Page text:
I’ve made a habit of trying a new coffee drink everytime I’m at the airport alone. Even though I drink coffee daily, it’s fun for me to experiment with coffee shops that may not be near my hometown or try flavors I’m not use to.

Maybe go to the airport bar and try a beer from a local brewery.

Sometimes trying new things makes the airport experience fun and less of a drag.

4. Create a tradition or ritual

Making an airport tradition can make the whole process more familiar and relaxing.

For example, everytime I’m in Cleveland I grab a bagel from Bruegger’s Bagels, and when I visit San Francisco I always stop for Sushi at Sankaku.

These minitraditions always have me excited for the flight ahead and although this isn’t necessary, having a routine can settle your mind.

Bobby’s Tips:

“I cannot stress planning enough. The airline industry runs a very tight schedule and each step is counted down to the minute,” he said.

According to Bobby, although a 45-minute connection may seem like an efficient way to get to your destination quickly, it’s better to give travel time some wiggle room.

“Give yourself time. Delays happen and Mother Nature has her own agenda,” he said.

Now that you’ve mastered planning for your flight and can get through an airport flawlessly, being prepared for your flight itself is essential for getting to your travel destination with no hiccups.

Although every flight is unique, here is some general advice that could apply to any flight.

1. Have something to do

Don’t rely on sleeping or chatting with your seat buddy the entire flight. Bring more than one thing to do even for a short flight.

Whether you work on your laptop, play a handheld game, read a good book or watch movie downloads, your flight will go by so much faster if you keep busy.

Unless your flight has televisions, I suggest having the Netflix application on your phone and downloading a few movies or television episodes shows before the flight. This way, you can watch your favorites while in airplane mode.

If you plan on sleeping, I suggest bringing a neck pillow and eye mask. It may seem over the top and glamorous, but I’ve found I sleep more comfortably when I can block the light and I don’t feel watched by other passengers.

2. Wear comfortable clothes

I know it may seem like a good idea to wear your best outfit to the airport for an Instagram-worthy photo op, but don’t wear your Sunday best for your flight unless you absolutely have to.

Dress in layers. If the airplane’s air conditioning is on full blast, have a jacket or pullover easily accessible to keep warm. On the other hand, don’t dress in a wool sweater just in case your aircraft is warm.

My go-to airport look is all jewelry off, hair in braids, leggings, a workout shirt, a cardigan and sneakers.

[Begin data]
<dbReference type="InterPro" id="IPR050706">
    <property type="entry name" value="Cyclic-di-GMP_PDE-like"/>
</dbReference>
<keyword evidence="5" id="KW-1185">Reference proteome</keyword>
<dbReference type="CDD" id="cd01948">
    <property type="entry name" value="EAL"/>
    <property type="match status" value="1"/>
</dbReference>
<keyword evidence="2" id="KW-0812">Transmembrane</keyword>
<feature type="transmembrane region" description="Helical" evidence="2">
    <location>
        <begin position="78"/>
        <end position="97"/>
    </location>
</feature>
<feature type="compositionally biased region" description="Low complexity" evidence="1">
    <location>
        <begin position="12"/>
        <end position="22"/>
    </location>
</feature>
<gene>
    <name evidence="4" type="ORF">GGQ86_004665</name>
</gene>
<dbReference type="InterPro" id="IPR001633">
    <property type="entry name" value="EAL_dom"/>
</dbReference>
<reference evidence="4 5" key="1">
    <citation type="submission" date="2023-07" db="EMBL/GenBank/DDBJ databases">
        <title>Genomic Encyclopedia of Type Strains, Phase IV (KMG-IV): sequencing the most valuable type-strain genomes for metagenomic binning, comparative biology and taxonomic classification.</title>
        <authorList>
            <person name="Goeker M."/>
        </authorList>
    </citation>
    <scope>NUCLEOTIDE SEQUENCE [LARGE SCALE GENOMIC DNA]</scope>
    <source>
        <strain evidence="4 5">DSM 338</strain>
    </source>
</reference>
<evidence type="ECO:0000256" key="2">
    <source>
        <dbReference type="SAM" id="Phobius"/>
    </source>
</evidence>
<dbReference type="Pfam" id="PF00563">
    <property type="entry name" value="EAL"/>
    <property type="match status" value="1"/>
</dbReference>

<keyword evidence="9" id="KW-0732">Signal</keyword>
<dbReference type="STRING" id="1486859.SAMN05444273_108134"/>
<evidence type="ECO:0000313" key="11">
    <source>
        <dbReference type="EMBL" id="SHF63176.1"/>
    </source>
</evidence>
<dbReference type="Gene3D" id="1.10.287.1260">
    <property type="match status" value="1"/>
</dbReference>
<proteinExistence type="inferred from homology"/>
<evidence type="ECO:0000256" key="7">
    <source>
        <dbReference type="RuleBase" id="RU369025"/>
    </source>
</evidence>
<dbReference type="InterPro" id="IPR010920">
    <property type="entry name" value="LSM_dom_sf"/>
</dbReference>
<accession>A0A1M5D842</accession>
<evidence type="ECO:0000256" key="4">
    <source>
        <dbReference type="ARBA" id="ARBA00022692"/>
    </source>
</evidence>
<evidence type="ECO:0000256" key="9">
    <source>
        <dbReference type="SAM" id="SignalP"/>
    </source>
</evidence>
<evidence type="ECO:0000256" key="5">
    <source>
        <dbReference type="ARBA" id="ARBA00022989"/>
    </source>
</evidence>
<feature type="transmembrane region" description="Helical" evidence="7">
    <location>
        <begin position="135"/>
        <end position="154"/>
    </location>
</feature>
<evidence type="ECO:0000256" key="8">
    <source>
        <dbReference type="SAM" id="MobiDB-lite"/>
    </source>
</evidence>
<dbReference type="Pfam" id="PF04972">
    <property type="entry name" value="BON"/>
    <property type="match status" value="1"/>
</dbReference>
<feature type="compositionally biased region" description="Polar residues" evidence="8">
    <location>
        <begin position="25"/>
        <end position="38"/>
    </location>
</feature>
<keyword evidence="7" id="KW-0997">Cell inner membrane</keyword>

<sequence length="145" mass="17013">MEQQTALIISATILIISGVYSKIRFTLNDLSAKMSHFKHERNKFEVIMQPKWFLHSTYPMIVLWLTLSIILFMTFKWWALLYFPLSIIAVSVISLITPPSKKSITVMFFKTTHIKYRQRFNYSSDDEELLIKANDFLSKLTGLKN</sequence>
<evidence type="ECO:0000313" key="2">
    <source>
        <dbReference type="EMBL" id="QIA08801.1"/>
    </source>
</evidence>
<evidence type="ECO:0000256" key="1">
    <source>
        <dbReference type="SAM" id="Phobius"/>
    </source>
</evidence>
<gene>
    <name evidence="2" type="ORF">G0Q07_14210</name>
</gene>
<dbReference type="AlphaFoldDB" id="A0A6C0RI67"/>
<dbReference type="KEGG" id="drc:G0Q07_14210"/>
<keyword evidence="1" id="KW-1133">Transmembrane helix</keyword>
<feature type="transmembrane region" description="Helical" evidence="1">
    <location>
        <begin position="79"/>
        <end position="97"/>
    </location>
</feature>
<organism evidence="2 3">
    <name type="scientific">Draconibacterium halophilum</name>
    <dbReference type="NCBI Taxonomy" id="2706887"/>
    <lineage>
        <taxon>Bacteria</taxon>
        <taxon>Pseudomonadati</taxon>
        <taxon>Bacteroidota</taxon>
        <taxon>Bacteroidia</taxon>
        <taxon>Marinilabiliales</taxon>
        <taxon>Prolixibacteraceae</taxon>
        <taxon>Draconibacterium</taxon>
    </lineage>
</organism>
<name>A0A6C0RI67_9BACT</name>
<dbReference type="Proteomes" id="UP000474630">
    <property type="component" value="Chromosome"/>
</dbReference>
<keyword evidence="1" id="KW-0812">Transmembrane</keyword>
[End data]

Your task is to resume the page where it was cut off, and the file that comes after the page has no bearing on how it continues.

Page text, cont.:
3. Have devices prepared

Don’t board your flight with one percent battery on your phone. Charge up ahead of time, find an outlet in the airport or bring a battery pack charger on your flight.

Don’t rely on the aircraft to have outlets, even if the airline advertises they do.

Have your electronic device loaded up with games, movies, music and more before your flight.

4. Be especially kind to the staff

One thing I’ve learned from Bobby is that just a simple hello, smile or thank you can completely make your cabin crew’s day.

Their job is to make your flight as safe and effortless as possible, so show some them some much deserved appreciation.

If you show your flight attendants some love, they may return the favor with a few perks (but only maybe!)

Bobby’s Tips:

“I personally make sure I greet each and every passenger, each and every flight, every time they enter and leave my aircraft. So [when passengers give a] simple hello and goodbye it really goes a long way with your cabin crew,” he said.

If you are uncertain of where to find your seat, Bobby said to ask the cabin crew and they are happy to point you in the right direction.  

“After you’ve had a seat just relax and go from there. We have an announcement for every step of the flight. So just follow relax and go with the flow,” he said. “In no time at all we’ll be landing and you’ll be on your way to see friends, family and your loved ones.”

Bobby also reiterated the fact that by showing your cabin crew some TLC, there may be something in it for you too.

In addition to smiles and thank yous, Bobby said bringing snacks for the cabin crew is always a special treat.

If you really want to wow the cabin crew, Bobby suggested bringing “goodie bags” with things like protein bars, homemade cookies and other small snacks.

“Little thank yous here and there go a long way with your cabin crew and more often than not we’ll try to repay the favor,” he said.

Bobby said on a recent flight he and my cousin took each crew homemade chocolate chip cookies and they were excited.

“As a result we never saw the bottom of our glasses, the first class purser snuck us a few first class deserts and entrées and a nice bottle of Italian wine,” he said.

“Many of us [flight attendants] really enjoy the customer service side of the job and we love showering our guests with little things here and there.”

Flying alone doesn’t have to be scary or stressful. Use the short time away from friends and family to relax and prepare for the journey ahead.